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School red tape blunder.

Byline: BARRY GIBSON

BUREAUCRATS have listed a school with six times more children with special needs than the actual figure.

Seven of the 82 pupils at Hartshead Junior and Infant School infant school
n. Chiefly British
A kindergarten.


infant school
Noun

(in England and Wales) a school for children aged between 5 and 7

Noun 1.
 have special needs.

But Key Stage 2 results released by the Government last week claim the school has 43 children with special needs.

Head teacher Jim Lewis Jim Lewis may be a short form of James Lewis, or may refer to:
  • Jim Lewis (astrologer)
  • Jim Lewis (writer), Muppet writer
  • Jim Lewis (baseball player), a former Minnesota Twins, Seattle Mariners, and New York Yankees pitcher
 said: "I'm very disappointed about this. We've already had calls from parents who are concerned about their children coping in a school where more than half the pupils have special needs. This could be quite damaging for us." Last week's Key Stage 2 results correctly showed that 87 of Hartshead pupils achieved Level 4 at English and 93% at maths and science.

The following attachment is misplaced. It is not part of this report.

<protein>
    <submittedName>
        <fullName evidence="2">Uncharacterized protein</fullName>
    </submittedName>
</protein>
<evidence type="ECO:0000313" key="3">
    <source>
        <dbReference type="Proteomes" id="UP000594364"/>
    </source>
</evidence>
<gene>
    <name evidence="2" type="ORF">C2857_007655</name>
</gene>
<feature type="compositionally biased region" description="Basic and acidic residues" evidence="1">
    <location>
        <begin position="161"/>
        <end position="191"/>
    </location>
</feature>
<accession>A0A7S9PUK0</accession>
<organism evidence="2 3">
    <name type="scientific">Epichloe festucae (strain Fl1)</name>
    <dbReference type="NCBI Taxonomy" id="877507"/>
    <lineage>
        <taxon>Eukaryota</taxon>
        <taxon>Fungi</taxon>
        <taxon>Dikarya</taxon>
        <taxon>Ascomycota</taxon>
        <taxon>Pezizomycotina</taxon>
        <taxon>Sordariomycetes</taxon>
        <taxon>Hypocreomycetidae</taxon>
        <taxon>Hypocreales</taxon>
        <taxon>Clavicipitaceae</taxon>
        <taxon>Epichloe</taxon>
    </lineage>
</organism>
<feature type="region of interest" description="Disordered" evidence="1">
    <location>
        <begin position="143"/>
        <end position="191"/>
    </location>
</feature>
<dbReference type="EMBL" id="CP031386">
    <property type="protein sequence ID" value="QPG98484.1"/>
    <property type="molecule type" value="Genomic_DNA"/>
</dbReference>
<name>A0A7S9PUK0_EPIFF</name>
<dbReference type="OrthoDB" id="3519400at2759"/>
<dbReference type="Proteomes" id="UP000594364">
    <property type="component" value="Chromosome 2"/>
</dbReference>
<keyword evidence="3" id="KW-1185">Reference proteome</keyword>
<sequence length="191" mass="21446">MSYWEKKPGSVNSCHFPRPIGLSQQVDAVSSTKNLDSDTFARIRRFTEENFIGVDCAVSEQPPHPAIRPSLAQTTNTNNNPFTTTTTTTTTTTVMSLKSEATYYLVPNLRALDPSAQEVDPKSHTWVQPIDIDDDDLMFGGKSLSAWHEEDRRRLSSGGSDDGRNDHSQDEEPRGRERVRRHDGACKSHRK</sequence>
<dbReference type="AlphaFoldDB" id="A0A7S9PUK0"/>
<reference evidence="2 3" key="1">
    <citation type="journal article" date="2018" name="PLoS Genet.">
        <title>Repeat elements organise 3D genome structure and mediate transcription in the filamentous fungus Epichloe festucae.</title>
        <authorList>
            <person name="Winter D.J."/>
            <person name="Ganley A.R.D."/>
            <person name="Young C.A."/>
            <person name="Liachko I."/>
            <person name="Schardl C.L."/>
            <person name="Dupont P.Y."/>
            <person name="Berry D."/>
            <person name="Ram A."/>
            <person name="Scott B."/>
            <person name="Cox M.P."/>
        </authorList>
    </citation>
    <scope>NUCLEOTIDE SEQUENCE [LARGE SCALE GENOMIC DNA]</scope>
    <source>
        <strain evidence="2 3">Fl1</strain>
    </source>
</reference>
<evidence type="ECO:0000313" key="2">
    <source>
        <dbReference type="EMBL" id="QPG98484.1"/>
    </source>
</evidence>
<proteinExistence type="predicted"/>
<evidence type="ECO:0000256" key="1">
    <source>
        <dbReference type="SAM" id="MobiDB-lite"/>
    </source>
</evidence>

But Mr Lewis said these true results had been distorted by the special needs blunder. He said: "If we had 43 special needs children then it would be quite something to have such a high percentage achieving Level 4. We'd be getting an invite to Downing Street Downing Street, Westminster, London, England. On the street are the British Foreign Office and, at No. 10, the residence of the first lord of the Treasury, who is usually (although not necessarily) the prime minister of Great Britain. ." Mr Lewis has no faith in the testing system.

He said: "If you can't trust the data what can you trust? The sooner they scrap the Key Stage 2 tests the better, they're a waste of money and they distort the curriculum." Mr Lewis advised parents to treat Key Stage 2 test results with caution.

He said: "With only 15 children taking the test, our results will go up and down so parents need to take the data with a pinch pinch,
n a small amount of chewing tobacco (snuff) an individual takes to use the substance for its desired effect. A “pinch” is called a
quid in Britain.
 of salt. They need to come in and see the school."
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Publication:Huddersfield Daily Examiner (Huddersfield, England)
Date:Apr 7, 2009
Words:259
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